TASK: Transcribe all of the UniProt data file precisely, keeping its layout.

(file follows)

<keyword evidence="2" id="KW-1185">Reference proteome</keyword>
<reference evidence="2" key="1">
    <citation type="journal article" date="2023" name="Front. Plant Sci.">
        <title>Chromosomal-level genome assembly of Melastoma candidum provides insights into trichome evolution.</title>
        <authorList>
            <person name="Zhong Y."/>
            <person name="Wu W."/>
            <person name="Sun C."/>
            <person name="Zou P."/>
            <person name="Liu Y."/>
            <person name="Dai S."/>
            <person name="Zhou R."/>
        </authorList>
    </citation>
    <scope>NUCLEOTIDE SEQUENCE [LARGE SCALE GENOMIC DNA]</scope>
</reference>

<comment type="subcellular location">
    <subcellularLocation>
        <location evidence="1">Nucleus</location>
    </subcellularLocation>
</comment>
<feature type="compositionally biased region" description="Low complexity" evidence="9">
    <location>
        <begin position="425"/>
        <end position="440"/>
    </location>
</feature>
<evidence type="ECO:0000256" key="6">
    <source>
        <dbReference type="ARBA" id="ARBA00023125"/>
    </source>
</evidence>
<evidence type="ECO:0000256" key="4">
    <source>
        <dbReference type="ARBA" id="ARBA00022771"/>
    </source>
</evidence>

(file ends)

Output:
<keyword evidence="2" id="KW-1185">Reference proteome</keyword>
<reference evidence="2" key="1">
    <citation type="journal article" date="2023" name="Front. Plant Sci.">
        <title>Chromosomal-level genome assembly of Melastoma candidum provides insights into trichome evolution.</title>
        <authorList>
            <person name="Zhong Y."/>
            <person name="Wu W."/>
            <person name="Sun C."/>
            <person name="Zou P."/>
            <person name="Liu Y."/>
            <person name="Dai S."/>
            <person name="Zhou R."/>
        </authorList>
    </citation>
    <scope>NUCLEOTIDE SEQUENCE [LARGE SCALE GENOMIC DNA]</scope>
</reference>

<comment type="subcellular location">
    <subcellularLocation>
        <location evidence="1">Nucleus</location>
    </subcellularLocation>
</comment>
<feature type="compositionally biased region" description="Low complexity" evidence="9">
    <location>
        <begin position="425"/>
        <end position="440"/>
    </location>
</feature>
<evidence type="ECO:0000256" key="6">
    <source>
        <dbReference type="ARBA" id="ARBA00023125"/>
    </source>
</evidence>
<evidence type="ECO:0000256" key="4">
    <source>
        <dbReference type="ARBA" id="ARBA00022771"/>
    </source>
</evidence>